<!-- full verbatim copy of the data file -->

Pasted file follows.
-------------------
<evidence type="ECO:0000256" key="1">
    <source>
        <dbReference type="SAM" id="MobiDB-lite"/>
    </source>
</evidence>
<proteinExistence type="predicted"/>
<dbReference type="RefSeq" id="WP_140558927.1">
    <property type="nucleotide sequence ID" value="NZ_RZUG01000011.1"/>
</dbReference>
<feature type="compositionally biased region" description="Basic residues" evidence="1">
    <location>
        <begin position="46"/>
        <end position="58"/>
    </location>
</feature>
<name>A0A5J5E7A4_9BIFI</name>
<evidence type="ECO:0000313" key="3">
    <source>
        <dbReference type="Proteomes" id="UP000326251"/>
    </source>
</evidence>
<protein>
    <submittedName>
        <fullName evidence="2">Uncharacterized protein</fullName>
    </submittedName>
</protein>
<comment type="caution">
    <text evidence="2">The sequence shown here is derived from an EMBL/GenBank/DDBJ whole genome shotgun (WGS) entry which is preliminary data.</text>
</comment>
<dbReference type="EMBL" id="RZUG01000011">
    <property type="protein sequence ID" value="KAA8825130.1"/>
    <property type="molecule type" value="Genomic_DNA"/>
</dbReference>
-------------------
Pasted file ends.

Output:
<evidence type="ECO:0000256" key="1">
    <source>
        <dbReference type="SAM" id="MobiDB-lite"/>
    </source>
</evidence>
<proteinExistence type="predicted"/>
<dbReference type="RefSeq" id="WP_140558927.1">
    <property type="nucleotide sequence ID" value="NZ_RZUG01000011.1"/>
</dbReference>
<feature type="compositionally biased region" description="Basic residues" evidence="1">
    <location>
        <begin position="46"/>
        <end position="58"/>
    </location>
</feature>
<name>A0A5J5E7A4_9BIFI</name>
<evidence type="ECO:0000313" key="3">
    <source>
        <dbReference type="Proteomes" id="UP000326251"/>
    </source>
</evidence>
<protein>
    <submittedName>
        <fullName evidence="2">Uncharacterized protein</fullName>
    </submittedName>
</protein>
<comment type="caution">
    <text evidence="2">The sequence shown here is derived from an EMBL/GenBank/DDBJ whole genome shotgun (WGS) entry which is preliminary data.</text>
</comment>
<dbReference type="EMBL" id="RZUG01000011">
    <property type="protein sequence ID" value="KAA8825130.1"/>
    <property type="molecule type" value="Genomic_DNA"/>
</dbReference>